The climax of “Hillbilly Elegy” finds J.D. checking Bev into a motel room — she refused rehab — where, after a trip to the neighboring gas station, he comes back to see her attempting to use heroin. J.D. wrenches the needle away, flushes it down the toilet and manages to convince his mom to go to sleep. There, sitting on the edge of the bed, he takes Bev’s hand and breaks the news: “I can’t stay,” he says. “I’m not saving anyone here.” Or, in other words, J.D. makes the problematic assertion that if he’s to have any chance at “saving” his family, then he has to leave — as though Appalachians can’t “save” themselves from within Appalachia. Instead, the movie suggests that only graduates from Yale Law can do that, re-enforcing the harmful stereotype that Appalachians need outsiders to come to their rescue. This is made even more remarkable by the fact that the only reason J.D. can afford to leave his mom alone at this moment, at risk of another heroin overdose, is his sister Lindsay conveniently swapping in. J.D. makes his interview in time, wins the summer internship and, presumably, can now get hard to work rescuing his family (and, somehow, Appalachia at large) from afar. When really, the actual savior in this scene isn’t J.D. at all but Lindsay. Lindsay, who stays behind in Kentucky to do the on-the-ground task of getting her mother back on her feet. Lindsay, who has kids of her own and a full-time job. Lindsay, the proverbial woman who lays herself down so a man can rise.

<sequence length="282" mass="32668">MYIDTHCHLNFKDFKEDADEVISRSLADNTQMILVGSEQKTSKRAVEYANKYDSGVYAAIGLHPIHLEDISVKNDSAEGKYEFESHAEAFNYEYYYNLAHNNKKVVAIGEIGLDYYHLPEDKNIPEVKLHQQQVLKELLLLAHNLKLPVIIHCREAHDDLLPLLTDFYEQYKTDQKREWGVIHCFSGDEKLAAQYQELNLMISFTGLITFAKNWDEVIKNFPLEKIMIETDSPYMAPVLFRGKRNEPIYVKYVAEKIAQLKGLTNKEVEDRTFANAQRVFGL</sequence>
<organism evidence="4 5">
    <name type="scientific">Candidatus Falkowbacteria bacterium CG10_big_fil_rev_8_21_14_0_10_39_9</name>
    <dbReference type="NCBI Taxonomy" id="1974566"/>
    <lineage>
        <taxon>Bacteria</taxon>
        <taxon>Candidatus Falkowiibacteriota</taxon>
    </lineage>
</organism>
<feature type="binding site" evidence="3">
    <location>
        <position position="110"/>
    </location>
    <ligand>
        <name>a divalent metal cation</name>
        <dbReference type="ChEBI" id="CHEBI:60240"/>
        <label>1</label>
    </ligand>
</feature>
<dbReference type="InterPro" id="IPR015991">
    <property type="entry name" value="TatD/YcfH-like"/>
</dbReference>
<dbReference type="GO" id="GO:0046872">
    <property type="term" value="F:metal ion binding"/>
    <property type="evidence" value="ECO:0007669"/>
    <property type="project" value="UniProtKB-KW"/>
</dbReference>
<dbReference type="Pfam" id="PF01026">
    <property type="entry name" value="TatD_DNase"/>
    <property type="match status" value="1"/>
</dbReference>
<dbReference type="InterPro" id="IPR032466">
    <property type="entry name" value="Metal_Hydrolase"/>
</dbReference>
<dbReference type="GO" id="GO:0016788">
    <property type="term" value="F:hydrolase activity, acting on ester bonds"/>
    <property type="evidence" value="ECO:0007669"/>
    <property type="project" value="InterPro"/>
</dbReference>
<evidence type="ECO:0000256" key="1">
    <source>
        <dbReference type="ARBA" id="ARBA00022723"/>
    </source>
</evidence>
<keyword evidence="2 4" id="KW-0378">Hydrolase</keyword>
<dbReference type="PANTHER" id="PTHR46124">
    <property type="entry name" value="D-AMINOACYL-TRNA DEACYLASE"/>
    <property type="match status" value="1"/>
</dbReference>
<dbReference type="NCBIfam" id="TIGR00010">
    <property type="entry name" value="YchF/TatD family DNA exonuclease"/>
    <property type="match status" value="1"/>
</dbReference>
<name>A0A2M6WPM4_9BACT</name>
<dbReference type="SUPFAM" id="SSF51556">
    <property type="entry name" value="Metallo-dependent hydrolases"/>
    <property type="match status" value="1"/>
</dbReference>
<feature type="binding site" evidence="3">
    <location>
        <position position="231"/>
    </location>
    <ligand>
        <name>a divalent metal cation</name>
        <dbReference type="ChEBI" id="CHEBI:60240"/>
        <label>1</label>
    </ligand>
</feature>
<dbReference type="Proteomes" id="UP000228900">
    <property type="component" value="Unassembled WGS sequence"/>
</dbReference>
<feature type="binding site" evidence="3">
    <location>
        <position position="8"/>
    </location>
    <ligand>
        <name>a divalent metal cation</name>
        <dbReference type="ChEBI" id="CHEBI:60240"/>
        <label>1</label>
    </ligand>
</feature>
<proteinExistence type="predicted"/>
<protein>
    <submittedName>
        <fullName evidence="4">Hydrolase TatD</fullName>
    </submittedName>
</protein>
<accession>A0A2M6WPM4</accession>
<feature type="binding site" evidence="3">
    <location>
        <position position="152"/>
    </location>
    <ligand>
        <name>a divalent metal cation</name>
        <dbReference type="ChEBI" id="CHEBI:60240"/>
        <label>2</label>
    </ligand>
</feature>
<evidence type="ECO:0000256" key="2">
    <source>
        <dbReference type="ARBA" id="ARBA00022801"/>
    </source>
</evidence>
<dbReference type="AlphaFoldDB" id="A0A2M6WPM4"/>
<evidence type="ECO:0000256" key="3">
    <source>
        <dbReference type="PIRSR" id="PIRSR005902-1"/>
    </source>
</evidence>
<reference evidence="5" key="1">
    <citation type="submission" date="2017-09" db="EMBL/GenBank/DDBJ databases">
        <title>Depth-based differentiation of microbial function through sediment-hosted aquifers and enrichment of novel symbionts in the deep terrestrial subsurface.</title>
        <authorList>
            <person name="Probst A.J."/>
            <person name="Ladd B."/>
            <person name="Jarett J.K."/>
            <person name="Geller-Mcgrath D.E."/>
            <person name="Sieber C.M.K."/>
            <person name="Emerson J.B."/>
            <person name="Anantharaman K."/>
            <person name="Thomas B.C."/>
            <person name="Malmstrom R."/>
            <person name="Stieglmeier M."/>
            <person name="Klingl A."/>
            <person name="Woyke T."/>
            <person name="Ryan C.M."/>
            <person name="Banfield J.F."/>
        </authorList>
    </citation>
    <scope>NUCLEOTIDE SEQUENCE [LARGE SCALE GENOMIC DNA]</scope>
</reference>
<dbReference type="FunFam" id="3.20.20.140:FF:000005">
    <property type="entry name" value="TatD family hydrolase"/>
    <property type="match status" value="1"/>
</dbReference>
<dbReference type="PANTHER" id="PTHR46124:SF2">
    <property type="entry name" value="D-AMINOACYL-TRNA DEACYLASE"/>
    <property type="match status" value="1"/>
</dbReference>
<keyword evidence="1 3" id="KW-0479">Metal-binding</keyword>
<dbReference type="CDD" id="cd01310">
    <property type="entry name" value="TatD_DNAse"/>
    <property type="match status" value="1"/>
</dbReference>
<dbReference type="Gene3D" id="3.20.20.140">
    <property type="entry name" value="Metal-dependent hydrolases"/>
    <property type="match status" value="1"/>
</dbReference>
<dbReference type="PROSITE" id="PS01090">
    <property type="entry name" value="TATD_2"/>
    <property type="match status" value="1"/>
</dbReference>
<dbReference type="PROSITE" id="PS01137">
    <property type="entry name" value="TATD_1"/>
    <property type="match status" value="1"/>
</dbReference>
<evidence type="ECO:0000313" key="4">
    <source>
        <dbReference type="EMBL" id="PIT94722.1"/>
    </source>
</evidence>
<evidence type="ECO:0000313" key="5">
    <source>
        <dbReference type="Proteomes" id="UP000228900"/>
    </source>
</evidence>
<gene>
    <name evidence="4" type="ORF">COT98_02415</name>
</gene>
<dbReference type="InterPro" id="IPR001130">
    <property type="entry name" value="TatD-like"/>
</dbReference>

As someone who grew up in West Virginia, I was frustrated to see “Hillbilly Elegy” reinforce negative stereotypes that made up a large part of mine and my friends’ childhoods. As my friend Mary Linscheid, a sophomore at West Virginia University majoring in Appalachian studies and music, puts it: “Appalachia doesn’t need outsiders to save them, but what would be helpful is if outsiders would take the time to learn the truth about Appalachia and consider how their own actions actually might be causing some of the problems here.” I asked her what a “real” hillbilly elegy would look like, and for Linscheid, focusing on Appalachia’s past is essential for understanding the region. “Look at the ways outsiders have exploited Appalachia through time — from the exploitation of its natural resources and of its workers for the profit of few, to the exploitation and misinterpretation of our stories and culture for the entertainment of outsiders.”
“Hillbilly Elegy” is just that: a film written with outsiders in mind, for those who only encounter hill country when taking the scenic route on their way to somewhere else. Even the original soundtrack, featuring folk-inspired songs titled things like “Rust” and “Steel In Our Veins,” was written by the German classical composer Hans Zimmer, when the film could’ve easily showcased authentic Appalachian composers like Nate May, Rachel Grimes or Brian Harnetty, to name a few.
If you’re hoping for an inside look at Appalachia, skip “Hillbilly Elegy.” Instead, try the host of artists compiled in “Appalachian Reckoning,” or watch “Don’t Cry For Us, J.D. Vance: A Virtual Reading by Ohio Appalachian Authors,” a webinar recently hosted by WVU Press, Downbound Books and Urban Appalachian Community Coalition.
Dismantling stereotypes about Appalachia will take more stories in the mainstream. Vance’s depiction of making it out might be one of those stories, but it is far from the only one. “There is definitely a history of Appalachians being told to get out if they ever wanted to be successful in life, but that’s slowly changing, with my generation in particular,” says Linscheid, herself an eighth-generation West Virginian. “There is a certain pride that comes from being Appalachian, and I hope to see that pride invested back into the Appalachian communities..”